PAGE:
[NetBehaviour] Crystalline Chlorophyll

Joseph Gray josephgray at grauwald.com
Thu Sep 3 02:06:55 CEST 2009

This is a piece created in the last few months being shown at  
Bumbershoot in Seattle.  It involves projection mapping, camera  
tracking and pseudo-organic growth scripts.


Below is a description of how the thing was built, with links to the  
project files, just in case anyone might stumble upon this and be  
interested in the technique.


Working Files:
The working files, digital sketches and conceptural renderings for  
this piece are being "open-sourced" under a Creative Commons license.  
Below are links to folders containing all files generated in the  
production and realisation of this piece.

Sketches >

These are the original concept designs. The original object was  
designed in Blender, it's facets were unfolded using the "unfold"  
python script. The key to using this script is to break the triangles  
up in rows and unfold those rows as individual objects. The unfolded  
meshes are then exported as .svg UV maps. More information on the  
technique of going from 3D model to papercraft can be found in this  

Production >

These are the files used for production. Mostly open-source software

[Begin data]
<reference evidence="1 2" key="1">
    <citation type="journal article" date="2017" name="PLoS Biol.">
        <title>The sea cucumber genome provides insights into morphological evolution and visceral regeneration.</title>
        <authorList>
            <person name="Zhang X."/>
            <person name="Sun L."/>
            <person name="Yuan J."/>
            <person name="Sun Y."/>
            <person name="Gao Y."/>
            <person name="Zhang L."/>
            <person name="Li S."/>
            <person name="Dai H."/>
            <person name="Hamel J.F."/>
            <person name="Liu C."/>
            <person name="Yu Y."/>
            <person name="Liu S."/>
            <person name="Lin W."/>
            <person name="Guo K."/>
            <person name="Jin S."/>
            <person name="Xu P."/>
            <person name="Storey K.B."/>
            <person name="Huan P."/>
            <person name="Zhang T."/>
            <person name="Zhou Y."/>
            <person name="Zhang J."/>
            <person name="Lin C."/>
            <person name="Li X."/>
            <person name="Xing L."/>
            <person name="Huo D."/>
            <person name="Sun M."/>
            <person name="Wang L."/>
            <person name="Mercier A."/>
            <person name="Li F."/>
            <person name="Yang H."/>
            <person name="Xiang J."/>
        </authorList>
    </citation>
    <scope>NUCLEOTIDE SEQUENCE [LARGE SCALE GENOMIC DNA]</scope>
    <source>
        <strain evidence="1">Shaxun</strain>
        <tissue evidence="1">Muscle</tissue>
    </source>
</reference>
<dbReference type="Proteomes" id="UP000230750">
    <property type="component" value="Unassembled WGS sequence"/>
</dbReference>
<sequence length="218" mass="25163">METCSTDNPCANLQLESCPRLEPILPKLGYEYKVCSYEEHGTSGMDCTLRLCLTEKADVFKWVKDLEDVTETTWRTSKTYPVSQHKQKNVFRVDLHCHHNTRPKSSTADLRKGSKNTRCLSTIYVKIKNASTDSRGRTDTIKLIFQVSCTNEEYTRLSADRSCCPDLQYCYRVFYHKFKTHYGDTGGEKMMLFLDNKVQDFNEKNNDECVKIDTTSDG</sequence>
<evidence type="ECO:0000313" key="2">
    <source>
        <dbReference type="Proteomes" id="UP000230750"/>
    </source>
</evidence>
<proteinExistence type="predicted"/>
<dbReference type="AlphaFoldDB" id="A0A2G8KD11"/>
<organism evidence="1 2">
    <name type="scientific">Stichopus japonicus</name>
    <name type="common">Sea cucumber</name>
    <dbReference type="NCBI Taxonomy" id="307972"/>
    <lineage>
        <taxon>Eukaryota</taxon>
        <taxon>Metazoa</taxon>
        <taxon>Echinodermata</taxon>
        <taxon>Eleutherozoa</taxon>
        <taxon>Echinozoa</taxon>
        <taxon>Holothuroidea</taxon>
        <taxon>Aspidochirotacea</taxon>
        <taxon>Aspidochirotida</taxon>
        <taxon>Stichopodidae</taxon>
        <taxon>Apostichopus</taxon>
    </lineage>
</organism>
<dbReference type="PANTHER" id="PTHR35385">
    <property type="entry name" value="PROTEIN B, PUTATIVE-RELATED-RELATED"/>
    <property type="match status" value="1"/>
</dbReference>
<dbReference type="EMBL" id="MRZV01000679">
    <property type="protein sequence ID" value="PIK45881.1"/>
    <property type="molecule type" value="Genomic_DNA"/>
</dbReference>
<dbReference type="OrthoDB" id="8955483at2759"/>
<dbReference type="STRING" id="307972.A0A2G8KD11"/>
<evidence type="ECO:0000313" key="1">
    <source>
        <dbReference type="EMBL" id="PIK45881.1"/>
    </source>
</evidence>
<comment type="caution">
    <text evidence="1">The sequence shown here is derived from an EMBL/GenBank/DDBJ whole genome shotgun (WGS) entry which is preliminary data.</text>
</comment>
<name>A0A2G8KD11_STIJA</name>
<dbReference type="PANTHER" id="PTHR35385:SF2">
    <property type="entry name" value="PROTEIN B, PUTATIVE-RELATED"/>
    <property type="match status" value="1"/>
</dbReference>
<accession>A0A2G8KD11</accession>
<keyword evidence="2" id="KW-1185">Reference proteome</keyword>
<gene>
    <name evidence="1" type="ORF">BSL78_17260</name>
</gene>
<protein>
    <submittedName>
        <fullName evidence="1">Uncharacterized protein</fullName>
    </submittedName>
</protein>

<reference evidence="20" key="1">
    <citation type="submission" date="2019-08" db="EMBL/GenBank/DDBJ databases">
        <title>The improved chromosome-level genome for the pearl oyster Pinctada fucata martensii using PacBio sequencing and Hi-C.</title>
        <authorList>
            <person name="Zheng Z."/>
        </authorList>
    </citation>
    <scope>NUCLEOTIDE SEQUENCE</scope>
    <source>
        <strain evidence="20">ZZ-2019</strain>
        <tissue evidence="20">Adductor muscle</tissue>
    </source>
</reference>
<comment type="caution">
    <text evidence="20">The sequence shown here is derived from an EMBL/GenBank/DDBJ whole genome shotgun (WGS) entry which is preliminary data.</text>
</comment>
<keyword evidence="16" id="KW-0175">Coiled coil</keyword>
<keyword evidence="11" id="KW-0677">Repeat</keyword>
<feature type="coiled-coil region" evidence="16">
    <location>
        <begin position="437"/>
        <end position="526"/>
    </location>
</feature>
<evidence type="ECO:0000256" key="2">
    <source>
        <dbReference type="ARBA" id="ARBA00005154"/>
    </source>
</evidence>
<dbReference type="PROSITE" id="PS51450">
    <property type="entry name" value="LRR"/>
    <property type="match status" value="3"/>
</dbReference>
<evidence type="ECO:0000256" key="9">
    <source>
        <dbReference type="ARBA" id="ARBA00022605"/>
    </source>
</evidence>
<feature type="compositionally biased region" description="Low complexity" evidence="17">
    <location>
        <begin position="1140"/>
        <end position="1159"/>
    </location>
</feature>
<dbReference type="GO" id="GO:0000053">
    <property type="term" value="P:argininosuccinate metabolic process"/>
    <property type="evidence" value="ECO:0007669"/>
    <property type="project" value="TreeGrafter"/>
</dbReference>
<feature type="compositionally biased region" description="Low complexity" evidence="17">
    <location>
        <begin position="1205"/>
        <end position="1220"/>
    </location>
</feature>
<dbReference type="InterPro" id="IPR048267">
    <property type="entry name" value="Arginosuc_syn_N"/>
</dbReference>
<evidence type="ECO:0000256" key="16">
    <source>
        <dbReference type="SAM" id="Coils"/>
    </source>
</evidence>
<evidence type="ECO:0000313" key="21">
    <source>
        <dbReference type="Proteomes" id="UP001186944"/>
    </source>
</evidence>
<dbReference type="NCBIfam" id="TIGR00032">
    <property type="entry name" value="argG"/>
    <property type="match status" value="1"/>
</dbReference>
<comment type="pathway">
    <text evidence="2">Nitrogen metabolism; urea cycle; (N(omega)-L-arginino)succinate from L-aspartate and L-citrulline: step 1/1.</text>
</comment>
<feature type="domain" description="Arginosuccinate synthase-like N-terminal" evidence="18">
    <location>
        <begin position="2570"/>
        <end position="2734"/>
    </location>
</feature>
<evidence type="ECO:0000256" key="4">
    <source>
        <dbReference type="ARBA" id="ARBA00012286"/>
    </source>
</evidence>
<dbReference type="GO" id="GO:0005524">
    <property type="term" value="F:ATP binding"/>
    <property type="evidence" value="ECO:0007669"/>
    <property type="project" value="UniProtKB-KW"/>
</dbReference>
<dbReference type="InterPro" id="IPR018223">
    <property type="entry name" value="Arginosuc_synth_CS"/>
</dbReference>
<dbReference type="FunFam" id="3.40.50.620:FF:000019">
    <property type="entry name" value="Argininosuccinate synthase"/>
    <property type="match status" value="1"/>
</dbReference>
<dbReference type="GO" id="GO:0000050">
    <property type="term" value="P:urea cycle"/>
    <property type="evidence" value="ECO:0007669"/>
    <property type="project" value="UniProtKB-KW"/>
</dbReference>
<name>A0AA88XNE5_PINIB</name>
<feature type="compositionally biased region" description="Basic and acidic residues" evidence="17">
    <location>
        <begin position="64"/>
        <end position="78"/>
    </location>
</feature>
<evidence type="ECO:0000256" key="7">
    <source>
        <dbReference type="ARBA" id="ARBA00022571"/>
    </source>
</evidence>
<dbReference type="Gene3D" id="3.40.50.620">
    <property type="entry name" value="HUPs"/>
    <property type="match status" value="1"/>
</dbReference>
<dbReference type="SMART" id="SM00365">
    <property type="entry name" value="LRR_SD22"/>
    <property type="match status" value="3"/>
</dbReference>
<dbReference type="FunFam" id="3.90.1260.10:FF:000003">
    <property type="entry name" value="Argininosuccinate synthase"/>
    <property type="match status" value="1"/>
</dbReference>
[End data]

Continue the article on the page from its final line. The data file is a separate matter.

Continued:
was used for this piece (albeit running on OS X), however Adobe's  
Illustrator program was used to convert the .svg files exported from  
Blender to .pdf files for print. The various facets of the physical  
sculpture were printed on standard tabloid sized paper (11x17 inches)  
at a local copy shop.

The individual triangles were cut-out by hand with tabs on the edges  
that were folded under and glued together.

Code >

The code is written in Processing and uses the Saito .obj loader  
library to import the 3D object which was exported from Blender as  
a .obj file with a .mtl file. Texture maps were also created in Adobe  
Illustrator and exported in .png format, though other, open-source,  
programs may have worked just as well (i.e. Inkscape).

The software also allows for rotation, scaling and positioning of the  
object so that it can be aligned to the real world object. This is a  
bit of an awkward portion of the tool, but essentially holding x y or  
z on the keyboard while dragging the mouse changes position. Shift+x y  
or z changes rotation. w d and h keys change scale. In early versions,  
and then later added back into the most current version, the l key  
changes the virtual cameras field of view which is very important for  
matching the real-world video projectors lens properties to the  
virtual cameras lens properties.

Camera tracking is done with a simple difference algorithm. Each  
channel (RGB) of each pixel of the camera image is tracked for the  
amonut of change from the previous frame. If the number is above a  
certain threshold a random number is generated to determine if the  
associated pixel in the real-time texture map should change. A height  
map generated in Blender partially determines the probability of a  
pixel changing from the static "ice-crystal" texture to a "mossy" one.  
Other influences are neighboring pixels values and the amount of  
change in the camera pixel.

Promotion >

These are promotional materials for the Bumbershoot show.

Images >

Images of the process of constructing the piece and other documentation.

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